Experts have been aware of the threat since a major epidemic swept across North America’s wheat belt in the 1950s, destroying up to 40 per cent of the crop. Since then, tens of millions of pounds have been invested in developing rust-resistant varieties of the grain. However, an outbreak in Uganda in 1999 was discovered to have been caused by a virulent mutation of the fungus. There has been alarm at the speed at which further mutations have subsequently developed and spread across continents.
Plant scientists in Britain estimate the latest developments mean that 90 per cent of all current African wheat varieties are now vulnerable to the disease.
Last year, Germany witnessed its first outbreak of stem rust in more than 50 years. The outbreak was spurred by “a period of unusually high temperatures and an unusually late development of the wheat crop due to cold spring and early summer temperatures”, explained Kerstin Flath, of Germany’s Federal Research Centre for Cultivated Plants.
A further outbreak occurred in Ethiopia last November, with farmers losing on average 50 per cent of their wheat crop; the worst affected lost up to 70 per cent. Experts met in Mexico last month to discuss the threat. Work is under way to examine the different strains, to identify similarities.
According to Dr David Hodson, of the International Maize and Wheat Improvement Center in Addis Ababa, the disease’s threat lies in its ability to cause “large- scale destruction in a very short period of time over very large cultivated areas”. Rust epidemics could be compared to a forest fire, Dr Hodson said. Once it manages to gain ground it can very quickly spread out of control. The fungus reproduces millions of wind-borne spores, each of which is capable of starting a new infection.
Fazil Dusunceli, of the UN’s Food and Agriculture Organisation, said that the fungal disease, along with drought, are major challenges to wheat production globally.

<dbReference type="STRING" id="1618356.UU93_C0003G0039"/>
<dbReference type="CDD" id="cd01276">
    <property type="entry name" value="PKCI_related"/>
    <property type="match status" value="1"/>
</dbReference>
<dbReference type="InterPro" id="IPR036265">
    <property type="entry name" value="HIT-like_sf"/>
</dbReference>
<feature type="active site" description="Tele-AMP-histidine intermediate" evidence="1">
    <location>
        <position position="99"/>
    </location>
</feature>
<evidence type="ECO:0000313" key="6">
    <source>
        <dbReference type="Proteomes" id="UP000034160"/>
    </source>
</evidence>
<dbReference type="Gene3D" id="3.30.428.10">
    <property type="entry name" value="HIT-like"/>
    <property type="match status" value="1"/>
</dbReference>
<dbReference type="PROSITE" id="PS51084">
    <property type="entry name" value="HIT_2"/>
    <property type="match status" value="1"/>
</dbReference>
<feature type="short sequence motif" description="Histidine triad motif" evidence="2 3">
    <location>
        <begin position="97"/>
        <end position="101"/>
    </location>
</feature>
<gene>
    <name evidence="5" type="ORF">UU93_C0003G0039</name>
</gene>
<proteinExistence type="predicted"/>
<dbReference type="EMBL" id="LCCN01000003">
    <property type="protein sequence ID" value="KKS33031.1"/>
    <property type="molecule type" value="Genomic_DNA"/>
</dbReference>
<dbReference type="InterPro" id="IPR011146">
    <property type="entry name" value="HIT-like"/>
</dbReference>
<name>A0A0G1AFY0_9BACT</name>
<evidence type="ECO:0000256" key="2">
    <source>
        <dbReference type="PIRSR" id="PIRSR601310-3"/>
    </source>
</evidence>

He warned that countries need to react quickly to counter the new fungal varieties: “Production of new seed varieties is critical.” He said the UN was looking to countries such as the US, Britain and other European nations to lead the fight. “Developed countries have well-established institutions, programmes and capacities that developing countries lack. The developing countries are not sufficiently prepared to fight against these diseases and so when epidemics occur they encounter significant losses,” he said.
British scientists from the Sainsbury Laboratory, together with those from the world-renowned John Innes centre, both in Norwich are in the vanguard of efforts to combat the outbreaks. The UK teams are trying to control the disease with genetics rather than develop more powerful chemical fungicides. The work currently includes cloning new sources of resistance from wild grasses and from barley, which they think is essentially completely resistant to wheat rust.
Academics at Cambridge University, led by Professor Christopher Gilligan, are using sophisticated mathematical models to help predict the likely spread from outbreaks. “The project is designed to develop and test mathematical models that can be used to improve understanding of when, where and how disease spreads, which regions are most at risk and how to control epidemics,” Professor Gilligan said.
Using models from the UK Meterological Office, the Cambridge team were able to predict the likely spread of the Ethiopian outbreak. “The results helped to direct sampling teams to find further outbreaks, from which it became apparent the epidemic was more severe and widespread than had been previously reported.” Further work by the modellers has identified which of the countries surrounding Ethiopia in Africa, and the Middle East, are most at risk. “The current evidence suggests that the risk of direct spread to the Indian subcontinent is small during the winter months,” Professor Gilligan said.
“The models show, however, that the fungus could spread in stages, by first infecting wheat crops in the Middle East and then spreading to other major wheat-growing areas.”
According to scientists, climate change is in part behind the threat. The aggressive spread of two forms of the fungus is widely believed to be linked to its rapid adaptation to warmer conditions. Dr Hodson said this is resulting in outbreaks in countries not previously affected, with epidemics in several countries from North Africa to South Asia. More